The HK-T6A-M2 also known as Hobby King 2.4Ghz 6Ch Tx & Rx V2 (Mode 2) is a good starting transmitter. It has 6 channels, which is plenty for a RC rookie. You use 4 channels for flying, the other two maybe for flaps or landing gear. The radio came well packed, so no damage was done while in transit. If you want to program the transmitter (you sure do) you will have to order the programming cable, as this radio is programmable only via a PC. It’s a pity the cable isn’t included in the radio package but, for 5 dollars you can’t really complain. Just be sure you order it with the radio. The radio uses 8 AA batteries in a row. This can be quite expensive, if you don’t use rechargeable batteries. I made a LiPo conversion, which I will describe in a later article. You can also use rechargeable NiMH batteries. The Turnigy AA LSD 2200mah from Hobbyking will work very well. The LED battery status on the transmitter shines from green to orange and then red in the end. Green LED indicates the voltage is higher then 10,8V; If the LED is orange the voltage is somewhere between 9,4V and 10,4V; If the LED is red the voltage is below 9.1V. I suggest you replace the batteries immediately after the LED turns red. I haven’t tested the range of this transmitter, but people say it’s around 1km, which is beyond line of sight for most RC planes, so you won’t lose your plane. The The HK-T6A is a good choice also because of its cheap receivers. The receivers are 9 dollars a piece so this is a big plus too.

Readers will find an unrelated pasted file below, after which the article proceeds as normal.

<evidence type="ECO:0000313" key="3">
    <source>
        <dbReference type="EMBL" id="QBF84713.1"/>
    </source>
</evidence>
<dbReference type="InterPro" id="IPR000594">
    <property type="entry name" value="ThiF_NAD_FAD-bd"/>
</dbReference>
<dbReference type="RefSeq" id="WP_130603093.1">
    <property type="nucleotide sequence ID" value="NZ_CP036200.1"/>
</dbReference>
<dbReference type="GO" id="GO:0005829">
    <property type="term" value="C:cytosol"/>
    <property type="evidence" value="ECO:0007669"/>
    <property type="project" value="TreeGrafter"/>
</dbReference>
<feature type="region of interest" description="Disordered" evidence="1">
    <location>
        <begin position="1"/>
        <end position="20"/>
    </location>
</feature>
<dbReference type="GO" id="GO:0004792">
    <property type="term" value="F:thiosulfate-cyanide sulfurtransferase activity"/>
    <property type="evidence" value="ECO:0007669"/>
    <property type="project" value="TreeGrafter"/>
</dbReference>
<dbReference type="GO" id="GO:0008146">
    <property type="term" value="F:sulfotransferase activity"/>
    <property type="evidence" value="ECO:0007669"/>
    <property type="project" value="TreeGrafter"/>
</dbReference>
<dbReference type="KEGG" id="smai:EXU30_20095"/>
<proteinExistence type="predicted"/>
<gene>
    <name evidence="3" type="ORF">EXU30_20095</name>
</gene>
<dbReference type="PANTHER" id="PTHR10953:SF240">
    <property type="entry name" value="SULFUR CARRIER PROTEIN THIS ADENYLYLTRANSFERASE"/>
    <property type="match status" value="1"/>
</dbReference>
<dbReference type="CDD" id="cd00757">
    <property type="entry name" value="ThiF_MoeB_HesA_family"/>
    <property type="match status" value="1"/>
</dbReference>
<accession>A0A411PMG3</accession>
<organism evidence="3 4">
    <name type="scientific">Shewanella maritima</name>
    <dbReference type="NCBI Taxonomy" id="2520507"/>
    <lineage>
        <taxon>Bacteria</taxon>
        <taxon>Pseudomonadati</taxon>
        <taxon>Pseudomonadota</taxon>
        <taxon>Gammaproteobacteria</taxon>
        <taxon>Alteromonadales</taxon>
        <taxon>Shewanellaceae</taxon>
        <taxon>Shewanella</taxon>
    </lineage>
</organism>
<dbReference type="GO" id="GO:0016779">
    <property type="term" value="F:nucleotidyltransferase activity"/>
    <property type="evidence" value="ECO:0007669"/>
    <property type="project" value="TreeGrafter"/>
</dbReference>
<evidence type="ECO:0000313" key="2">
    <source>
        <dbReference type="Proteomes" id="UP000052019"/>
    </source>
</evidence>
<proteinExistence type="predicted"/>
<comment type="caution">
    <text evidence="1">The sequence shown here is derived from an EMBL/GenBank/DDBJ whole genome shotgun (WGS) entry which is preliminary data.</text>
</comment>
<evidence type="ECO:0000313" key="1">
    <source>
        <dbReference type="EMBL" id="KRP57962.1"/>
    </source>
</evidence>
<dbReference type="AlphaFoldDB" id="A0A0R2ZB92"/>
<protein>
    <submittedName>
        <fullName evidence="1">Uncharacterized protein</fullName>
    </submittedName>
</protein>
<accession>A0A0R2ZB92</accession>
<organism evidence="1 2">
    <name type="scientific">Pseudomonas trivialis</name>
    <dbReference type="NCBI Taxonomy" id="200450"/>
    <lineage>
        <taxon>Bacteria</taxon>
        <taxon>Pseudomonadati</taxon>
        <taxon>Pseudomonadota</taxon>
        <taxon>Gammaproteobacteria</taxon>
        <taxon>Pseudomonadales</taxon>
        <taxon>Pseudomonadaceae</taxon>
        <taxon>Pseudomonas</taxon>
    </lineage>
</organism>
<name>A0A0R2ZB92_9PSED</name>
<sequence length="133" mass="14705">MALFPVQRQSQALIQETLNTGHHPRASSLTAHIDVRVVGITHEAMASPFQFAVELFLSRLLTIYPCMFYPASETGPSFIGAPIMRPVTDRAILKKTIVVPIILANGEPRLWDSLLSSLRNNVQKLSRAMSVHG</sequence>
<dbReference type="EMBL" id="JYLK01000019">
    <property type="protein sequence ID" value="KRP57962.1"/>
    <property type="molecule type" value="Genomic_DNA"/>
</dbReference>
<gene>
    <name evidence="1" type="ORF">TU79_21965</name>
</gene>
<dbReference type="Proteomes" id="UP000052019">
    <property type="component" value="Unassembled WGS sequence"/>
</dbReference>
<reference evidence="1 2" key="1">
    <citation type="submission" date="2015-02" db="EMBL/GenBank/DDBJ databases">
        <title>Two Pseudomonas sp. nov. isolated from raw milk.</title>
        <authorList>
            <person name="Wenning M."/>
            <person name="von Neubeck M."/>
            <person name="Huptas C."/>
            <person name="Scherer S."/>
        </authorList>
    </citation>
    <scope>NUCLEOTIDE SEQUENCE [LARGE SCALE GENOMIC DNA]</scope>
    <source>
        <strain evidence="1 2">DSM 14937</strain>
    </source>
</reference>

As said, you will have to program your receiver via PC. You can use T6config free software for programming your transmitter. I would recommend using Digital Radio software, as it is better, and costs only 2 dollars. The manual for the HK-T6A-M2 can be downloaded here.
Binding procedure for the HK-T6A-M2
- Install the batteries in the transmitter.
- Insert the jumper to the Bat port of the receiver.
- Connect the receiver battery to any one of the channels. The LED will be flashing meaning the receiver is waiting for the transmitter.
- Press and hold the Bind button on the transmitter, and then switch on the transmitter.
- Observe the LED on the receiver. When the LED stops flashing, the bind was successful. This should be almost instantly.
- Release the Bind button on the transmitter and remove the jumper and receiver battery (remove everything from the receiver)
- Install a servo and receiver battery and test if the bind was successful.
- If the test fails, repeat steps 1-7.
All in all, this is a good starting transmitter. It sits well in the hand. The transmitter costs $22.99 and one receiver is already included. There is nothing much to add there. There are no big downsides, I could maybe mention the cheap look and the need for a PC when programming the transmitter, but that’s about it. Everything works fine out of the box. The range is more than enough. If you are a RC beginner or you just want a transmitter you can have it in your car for those quick Sundays, go for it!